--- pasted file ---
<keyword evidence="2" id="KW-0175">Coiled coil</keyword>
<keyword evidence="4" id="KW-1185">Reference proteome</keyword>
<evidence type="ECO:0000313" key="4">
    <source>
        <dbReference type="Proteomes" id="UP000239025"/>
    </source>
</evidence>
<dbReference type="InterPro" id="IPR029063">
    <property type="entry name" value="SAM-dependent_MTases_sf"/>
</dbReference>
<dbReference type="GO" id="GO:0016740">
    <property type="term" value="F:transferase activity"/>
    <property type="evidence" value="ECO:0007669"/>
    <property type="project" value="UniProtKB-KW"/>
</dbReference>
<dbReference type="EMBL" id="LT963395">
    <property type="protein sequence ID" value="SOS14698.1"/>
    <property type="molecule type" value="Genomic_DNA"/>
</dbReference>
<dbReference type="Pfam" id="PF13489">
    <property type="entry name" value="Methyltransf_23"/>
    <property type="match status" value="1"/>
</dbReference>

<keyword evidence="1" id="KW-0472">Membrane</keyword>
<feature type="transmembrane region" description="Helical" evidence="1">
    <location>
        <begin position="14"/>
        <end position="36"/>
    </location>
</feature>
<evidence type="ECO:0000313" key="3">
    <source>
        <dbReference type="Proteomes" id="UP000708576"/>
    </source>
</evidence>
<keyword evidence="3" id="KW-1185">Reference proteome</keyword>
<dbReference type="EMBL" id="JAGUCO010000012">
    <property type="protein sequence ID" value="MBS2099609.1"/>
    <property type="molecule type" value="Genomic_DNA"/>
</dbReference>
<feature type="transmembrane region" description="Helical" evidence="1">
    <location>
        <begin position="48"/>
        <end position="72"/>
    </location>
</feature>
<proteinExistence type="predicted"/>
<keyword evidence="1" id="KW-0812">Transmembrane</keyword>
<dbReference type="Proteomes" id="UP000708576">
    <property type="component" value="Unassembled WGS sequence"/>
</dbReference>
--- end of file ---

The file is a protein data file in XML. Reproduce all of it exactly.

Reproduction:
<keyword evidence="2" id="KW-0175">Coiled coil</keyword>
<keyword evidence="4" id="KW-1185">Reference proteome</keyword>
<evidence type="ECO:0000313" key="4">
    <source>
        <dbReference type="Proteomes" id="UP000239025"/>
    </source>
</evidence>
<dbReference type="InterPro" id="IPR029063">
    <property type="entry name" value="SAM-dependent_MTases_sf"/>
</dbReference>
<dbReference type="GO" id="GO:0016740">
    <property type="term" value="F:transferase activity"/>
    <property type="evidence" value="ECO:0007669"/>
    <property type="project" value="UniProtKB-KW"/>
</dbReference>
<dbReference type="EMBL" id="LT963395">
    <property type="protein sequence ID" value="SOS14698.1"/>
    <property type="molecule type" value="Genomic_DNA"/>
</dbReference>
<dbReference type="Pfam" id="PF13489">
    <property type="entry name" value="Methyltransf_23"/>
    <property type="match status" value="1"/>
</dbReference>

<keyword evidence="1" id="KW-0472">Membrane</keyword>
<feature type="transmembrane region" description="Helical" evidence="1">
    <location>
        <begin position="14"/>
        <end position="36"/>
    </location>
</feature>
<evidence type="ECO:0000313" key="3">
    <source>
        <dbReference type="Proteomes" id="UP000708576"/>
    </source>
</evidence>
<keyword evidence="3" id="KW-1185">Reference proteome</keyword>
<dbReference type="EMBL" id="JAGUCO010000012">
    <property type="protein sequence ID" value="MBS2099609.1"/>
    <property type="molecule type" value="Genomic_DNA"/>
</dbReference>
<feature type="transmembrane region" description="Helical" evidence="1">
    <location>
        <begin position="48"/>
        <end position="72"/>
    </location>
</feature>
<proteinExistence type="predicted"/>
<keyword evidence="1" id="KW-0812">Transmembrane</keyword>
<dbReference type="Proteomes" id="UP000708576">
    <property type="component" value="Unassembled WGS sequence"/>
</dbReference>